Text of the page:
She had pushed him amicably to let him know that he wasn't getting anywhere near her. Even if he was handsome, he was way too old for her and she was not about any of that. She made it very clear to him. Then she had told him, that her friends were on their way. They would be here any moment now. That was when he began laughing. Then what? Amalie touched her head, there was a bump, several actually. He hit her with something. Something big and hard. It had hurt like hell. Still did. He had swung what she now believed was a big flashlight again in the back of her head, smashing it against her skull, and again, this time behind her ear, then a succession of blows followed. She had tried to scream and drag her body towards the entrance of the tent, but she knew the noise from the concerts and the drunken people walking to and from the stages, yelling and screaming in joy would drown out her cries for help.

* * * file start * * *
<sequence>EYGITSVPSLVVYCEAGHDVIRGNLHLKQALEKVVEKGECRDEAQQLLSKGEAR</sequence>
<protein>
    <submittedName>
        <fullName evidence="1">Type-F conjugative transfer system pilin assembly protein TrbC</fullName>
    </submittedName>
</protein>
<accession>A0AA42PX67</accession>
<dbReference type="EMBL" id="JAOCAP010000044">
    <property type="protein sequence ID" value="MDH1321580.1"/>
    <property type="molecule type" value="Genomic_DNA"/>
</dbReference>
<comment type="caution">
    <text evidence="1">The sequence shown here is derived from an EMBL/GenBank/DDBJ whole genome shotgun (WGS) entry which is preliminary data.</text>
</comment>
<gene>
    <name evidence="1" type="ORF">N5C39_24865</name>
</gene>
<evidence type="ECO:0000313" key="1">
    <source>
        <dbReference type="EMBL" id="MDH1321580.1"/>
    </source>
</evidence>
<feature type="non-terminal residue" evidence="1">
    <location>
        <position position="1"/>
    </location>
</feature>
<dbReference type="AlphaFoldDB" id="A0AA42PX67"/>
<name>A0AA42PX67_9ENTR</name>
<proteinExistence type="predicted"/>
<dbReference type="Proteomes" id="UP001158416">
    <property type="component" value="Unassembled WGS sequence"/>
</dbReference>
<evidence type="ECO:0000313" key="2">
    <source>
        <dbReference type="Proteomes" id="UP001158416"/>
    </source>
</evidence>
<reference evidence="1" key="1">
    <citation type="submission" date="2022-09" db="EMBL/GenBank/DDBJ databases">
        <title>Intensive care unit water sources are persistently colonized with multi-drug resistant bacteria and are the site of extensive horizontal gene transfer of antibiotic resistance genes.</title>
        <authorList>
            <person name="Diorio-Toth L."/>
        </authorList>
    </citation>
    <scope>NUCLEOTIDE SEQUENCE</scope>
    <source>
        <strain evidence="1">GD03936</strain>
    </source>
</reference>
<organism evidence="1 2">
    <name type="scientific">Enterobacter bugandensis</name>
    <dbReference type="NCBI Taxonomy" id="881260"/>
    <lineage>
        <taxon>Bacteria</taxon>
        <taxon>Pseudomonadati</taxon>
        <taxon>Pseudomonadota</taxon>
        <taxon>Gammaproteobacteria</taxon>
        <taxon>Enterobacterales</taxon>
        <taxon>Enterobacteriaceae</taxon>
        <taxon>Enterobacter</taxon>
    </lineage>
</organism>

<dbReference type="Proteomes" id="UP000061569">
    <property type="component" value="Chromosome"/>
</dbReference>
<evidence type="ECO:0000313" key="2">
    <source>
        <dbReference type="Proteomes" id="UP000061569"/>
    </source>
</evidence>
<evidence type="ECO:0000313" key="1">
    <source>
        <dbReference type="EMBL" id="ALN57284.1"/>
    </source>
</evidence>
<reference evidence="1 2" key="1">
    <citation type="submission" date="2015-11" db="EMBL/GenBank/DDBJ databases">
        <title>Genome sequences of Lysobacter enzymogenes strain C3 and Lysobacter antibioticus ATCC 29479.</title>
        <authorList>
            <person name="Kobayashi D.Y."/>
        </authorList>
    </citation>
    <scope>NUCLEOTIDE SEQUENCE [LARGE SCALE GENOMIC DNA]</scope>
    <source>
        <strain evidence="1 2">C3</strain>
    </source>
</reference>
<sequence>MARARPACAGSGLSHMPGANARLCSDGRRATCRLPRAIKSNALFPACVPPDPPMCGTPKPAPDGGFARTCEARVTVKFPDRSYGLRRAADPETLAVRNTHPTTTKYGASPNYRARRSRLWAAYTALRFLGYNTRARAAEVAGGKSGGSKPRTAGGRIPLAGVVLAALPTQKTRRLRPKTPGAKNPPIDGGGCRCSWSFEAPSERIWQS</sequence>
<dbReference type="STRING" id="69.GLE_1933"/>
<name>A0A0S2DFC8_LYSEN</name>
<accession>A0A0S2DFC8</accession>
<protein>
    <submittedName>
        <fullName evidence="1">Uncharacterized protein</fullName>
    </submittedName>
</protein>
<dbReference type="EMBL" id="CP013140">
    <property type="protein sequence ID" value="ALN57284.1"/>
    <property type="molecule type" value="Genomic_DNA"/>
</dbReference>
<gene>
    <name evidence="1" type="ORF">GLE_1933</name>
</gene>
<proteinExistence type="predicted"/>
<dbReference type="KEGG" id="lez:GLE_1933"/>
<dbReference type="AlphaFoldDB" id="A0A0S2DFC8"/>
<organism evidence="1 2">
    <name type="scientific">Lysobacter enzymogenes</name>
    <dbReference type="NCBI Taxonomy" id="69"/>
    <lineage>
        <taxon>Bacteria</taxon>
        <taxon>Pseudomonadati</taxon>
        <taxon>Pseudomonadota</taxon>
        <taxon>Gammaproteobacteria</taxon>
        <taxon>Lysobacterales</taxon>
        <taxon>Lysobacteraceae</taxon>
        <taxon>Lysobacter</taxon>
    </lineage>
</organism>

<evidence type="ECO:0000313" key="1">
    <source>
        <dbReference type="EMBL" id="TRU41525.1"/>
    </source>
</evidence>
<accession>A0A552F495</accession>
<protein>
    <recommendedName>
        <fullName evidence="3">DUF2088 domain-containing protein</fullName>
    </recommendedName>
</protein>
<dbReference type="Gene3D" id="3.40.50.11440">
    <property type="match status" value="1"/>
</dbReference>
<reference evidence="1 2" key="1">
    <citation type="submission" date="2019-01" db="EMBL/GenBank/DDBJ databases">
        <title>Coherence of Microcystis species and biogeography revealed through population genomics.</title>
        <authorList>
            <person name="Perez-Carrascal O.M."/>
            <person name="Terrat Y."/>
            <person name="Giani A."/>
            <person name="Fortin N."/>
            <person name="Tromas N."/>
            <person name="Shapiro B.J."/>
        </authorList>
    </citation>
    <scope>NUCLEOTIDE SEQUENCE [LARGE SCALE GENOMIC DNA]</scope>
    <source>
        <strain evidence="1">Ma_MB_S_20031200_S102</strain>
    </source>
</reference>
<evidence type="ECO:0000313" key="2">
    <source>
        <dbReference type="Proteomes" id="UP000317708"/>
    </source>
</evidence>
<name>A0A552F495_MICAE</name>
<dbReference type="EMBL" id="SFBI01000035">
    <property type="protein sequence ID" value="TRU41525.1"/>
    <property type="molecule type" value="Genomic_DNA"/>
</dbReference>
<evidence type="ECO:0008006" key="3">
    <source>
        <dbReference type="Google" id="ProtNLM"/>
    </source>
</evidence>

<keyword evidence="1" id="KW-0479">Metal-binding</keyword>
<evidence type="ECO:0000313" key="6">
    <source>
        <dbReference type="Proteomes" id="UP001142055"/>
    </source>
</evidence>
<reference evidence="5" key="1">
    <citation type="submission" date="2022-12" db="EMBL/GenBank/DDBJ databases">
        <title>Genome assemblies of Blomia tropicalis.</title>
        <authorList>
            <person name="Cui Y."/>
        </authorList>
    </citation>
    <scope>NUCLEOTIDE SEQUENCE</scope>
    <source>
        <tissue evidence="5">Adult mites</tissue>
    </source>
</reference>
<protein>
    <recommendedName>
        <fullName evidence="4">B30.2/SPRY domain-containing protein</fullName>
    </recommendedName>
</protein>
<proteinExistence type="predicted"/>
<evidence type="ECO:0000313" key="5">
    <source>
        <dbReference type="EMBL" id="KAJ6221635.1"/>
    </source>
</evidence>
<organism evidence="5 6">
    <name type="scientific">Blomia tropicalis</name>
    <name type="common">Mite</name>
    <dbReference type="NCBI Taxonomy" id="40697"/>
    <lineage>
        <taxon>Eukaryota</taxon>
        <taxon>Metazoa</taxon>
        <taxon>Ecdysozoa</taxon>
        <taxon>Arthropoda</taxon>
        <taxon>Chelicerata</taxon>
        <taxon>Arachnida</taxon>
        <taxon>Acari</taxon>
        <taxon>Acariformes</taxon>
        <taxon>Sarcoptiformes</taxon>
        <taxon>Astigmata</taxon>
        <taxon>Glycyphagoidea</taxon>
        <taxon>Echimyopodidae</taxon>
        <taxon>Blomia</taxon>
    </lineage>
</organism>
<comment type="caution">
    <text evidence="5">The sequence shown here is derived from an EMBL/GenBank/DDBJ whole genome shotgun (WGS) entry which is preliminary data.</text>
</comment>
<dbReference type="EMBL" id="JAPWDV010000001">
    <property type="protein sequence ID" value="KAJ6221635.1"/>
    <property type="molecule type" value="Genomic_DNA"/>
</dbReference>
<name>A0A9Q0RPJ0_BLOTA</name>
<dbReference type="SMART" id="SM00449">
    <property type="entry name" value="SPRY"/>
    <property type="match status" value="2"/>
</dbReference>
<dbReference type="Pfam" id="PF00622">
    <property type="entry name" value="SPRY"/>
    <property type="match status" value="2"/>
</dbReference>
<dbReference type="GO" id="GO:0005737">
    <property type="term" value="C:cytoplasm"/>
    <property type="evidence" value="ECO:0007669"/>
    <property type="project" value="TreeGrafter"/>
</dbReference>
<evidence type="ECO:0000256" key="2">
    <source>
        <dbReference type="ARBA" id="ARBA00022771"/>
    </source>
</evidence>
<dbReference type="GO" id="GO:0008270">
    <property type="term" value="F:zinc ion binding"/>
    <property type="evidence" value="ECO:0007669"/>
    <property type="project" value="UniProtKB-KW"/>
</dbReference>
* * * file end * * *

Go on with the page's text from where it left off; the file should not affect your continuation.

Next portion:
Amalie touched the back of her head again and thought about her dad. He would kill her once he found out where she had been. When he came to get her. He was going to get her, wasn't he? she thought suddenly with desperation. Of course he was. He always found her. But what if he didn't this time? What if he couldn't?
Amalie stared into the empty darkness in front of her. She had to find a way to get home before he found out she wasn't on the boat with Camilla. Where was Camilla anyway? She had to find her in a hurry, so they could get their stories straight. She felt sick to her stomach, probably from the drugs. Her pants were wet. Had she wet herself while unconscious? How gross. How humiliating.